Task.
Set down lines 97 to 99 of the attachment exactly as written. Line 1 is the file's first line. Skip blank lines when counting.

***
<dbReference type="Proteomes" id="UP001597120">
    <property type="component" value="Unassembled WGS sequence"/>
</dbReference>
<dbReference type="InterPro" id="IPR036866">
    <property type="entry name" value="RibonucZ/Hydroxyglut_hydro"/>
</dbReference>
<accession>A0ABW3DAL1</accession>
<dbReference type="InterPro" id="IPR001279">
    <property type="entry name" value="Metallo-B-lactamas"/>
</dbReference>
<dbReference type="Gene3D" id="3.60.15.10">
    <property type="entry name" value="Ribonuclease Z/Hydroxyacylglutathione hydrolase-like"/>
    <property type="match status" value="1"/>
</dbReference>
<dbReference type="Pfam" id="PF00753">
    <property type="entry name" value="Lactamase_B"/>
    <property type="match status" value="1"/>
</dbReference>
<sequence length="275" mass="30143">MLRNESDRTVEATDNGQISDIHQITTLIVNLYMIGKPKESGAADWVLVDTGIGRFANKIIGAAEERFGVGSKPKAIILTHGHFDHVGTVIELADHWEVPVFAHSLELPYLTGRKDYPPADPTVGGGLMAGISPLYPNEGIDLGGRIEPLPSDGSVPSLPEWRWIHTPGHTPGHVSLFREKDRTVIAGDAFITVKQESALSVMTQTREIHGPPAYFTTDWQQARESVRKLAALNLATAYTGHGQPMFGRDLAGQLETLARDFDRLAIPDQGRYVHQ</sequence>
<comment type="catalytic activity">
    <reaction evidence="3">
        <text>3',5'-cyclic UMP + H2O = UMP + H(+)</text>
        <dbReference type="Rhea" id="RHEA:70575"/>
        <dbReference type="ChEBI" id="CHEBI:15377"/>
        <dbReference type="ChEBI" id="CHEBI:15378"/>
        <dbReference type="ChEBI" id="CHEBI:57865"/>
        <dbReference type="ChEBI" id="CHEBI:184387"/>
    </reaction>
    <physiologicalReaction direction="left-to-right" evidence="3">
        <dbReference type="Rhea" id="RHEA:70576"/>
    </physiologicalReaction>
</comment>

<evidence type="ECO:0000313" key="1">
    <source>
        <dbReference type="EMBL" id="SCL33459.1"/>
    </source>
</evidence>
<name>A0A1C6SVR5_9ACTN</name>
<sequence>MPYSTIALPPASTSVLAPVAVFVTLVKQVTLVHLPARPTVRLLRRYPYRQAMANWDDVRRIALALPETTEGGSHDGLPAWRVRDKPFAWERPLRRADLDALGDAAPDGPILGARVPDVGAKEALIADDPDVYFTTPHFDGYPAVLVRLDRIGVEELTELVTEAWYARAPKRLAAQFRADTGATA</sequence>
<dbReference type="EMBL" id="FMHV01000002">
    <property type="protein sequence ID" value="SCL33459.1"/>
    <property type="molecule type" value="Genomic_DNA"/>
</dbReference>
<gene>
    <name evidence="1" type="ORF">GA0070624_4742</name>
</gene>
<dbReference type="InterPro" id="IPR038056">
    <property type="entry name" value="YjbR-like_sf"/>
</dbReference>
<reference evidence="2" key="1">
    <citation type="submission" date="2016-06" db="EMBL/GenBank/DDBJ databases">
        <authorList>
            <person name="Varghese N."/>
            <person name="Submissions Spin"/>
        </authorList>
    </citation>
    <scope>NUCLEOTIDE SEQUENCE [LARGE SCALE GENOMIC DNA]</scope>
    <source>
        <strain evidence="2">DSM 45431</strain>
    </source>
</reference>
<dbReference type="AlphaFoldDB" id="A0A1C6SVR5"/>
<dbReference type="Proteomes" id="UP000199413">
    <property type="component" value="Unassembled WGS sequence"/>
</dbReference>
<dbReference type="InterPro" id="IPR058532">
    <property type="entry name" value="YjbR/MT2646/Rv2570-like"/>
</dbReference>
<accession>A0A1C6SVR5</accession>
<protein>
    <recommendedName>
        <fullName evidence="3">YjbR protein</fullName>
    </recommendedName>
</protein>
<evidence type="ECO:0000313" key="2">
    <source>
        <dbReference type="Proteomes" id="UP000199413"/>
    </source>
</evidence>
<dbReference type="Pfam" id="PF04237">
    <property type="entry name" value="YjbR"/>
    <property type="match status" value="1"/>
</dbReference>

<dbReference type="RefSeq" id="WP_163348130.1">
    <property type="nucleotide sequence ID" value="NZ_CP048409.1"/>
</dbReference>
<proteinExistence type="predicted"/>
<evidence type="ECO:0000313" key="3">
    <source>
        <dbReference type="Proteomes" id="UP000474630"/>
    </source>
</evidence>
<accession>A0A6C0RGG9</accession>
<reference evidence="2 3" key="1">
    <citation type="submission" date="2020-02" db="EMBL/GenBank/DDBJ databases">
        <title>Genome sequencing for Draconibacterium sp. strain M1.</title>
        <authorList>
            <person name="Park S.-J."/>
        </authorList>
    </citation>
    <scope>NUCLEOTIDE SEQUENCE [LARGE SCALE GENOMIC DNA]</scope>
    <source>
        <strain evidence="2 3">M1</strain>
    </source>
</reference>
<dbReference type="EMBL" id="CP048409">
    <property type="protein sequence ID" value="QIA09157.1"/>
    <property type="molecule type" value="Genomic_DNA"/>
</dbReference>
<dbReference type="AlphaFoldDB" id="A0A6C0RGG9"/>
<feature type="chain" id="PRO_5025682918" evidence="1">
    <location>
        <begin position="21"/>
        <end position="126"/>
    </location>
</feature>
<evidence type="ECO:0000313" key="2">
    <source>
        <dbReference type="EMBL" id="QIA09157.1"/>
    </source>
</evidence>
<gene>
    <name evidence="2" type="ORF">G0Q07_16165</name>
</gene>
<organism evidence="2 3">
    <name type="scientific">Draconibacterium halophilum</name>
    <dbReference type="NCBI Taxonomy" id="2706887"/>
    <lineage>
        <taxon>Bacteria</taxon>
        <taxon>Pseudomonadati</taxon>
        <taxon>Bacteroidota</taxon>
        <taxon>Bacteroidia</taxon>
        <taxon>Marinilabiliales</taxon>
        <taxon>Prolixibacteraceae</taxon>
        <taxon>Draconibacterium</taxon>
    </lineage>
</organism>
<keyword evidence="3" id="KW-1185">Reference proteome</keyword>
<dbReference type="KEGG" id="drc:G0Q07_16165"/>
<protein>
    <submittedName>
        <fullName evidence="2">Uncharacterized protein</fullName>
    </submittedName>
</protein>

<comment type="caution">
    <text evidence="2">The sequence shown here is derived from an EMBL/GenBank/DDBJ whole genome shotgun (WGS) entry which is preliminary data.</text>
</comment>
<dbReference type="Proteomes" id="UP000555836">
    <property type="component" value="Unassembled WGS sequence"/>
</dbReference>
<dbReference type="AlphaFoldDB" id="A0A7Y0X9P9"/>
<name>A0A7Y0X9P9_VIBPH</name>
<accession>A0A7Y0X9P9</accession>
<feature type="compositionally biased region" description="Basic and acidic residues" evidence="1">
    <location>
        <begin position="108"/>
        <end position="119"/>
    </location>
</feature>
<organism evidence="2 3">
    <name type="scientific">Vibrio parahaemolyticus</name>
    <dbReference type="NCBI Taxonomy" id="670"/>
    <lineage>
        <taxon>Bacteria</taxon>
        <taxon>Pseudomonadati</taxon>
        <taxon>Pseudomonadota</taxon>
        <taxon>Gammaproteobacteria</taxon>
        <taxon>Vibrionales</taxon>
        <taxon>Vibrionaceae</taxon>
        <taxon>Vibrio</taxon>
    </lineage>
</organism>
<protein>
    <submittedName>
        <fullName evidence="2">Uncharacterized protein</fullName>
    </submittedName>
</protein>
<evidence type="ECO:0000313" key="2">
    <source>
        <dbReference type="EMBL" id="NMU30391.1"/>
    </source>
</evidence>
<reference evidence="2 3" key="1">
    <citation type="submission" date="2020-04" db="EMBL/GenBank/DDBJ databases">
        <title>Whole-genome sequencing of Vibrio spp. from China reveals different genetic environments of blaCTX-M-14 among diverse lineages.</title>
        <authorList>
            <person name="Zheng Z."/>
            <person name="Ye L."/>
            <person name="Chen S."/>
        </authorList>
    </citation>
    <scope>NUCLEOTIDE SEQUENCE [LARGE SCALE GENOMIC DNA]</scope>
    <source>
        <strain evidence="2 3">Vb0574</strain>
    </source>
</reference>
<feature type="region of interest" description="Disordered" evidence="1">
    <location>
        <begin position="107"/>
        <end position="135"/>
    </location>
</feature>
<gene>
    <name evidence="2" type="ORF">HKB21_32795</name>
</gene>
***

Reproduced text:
        <authorList>
            <person name="Park S.-J."/>
        </authorList>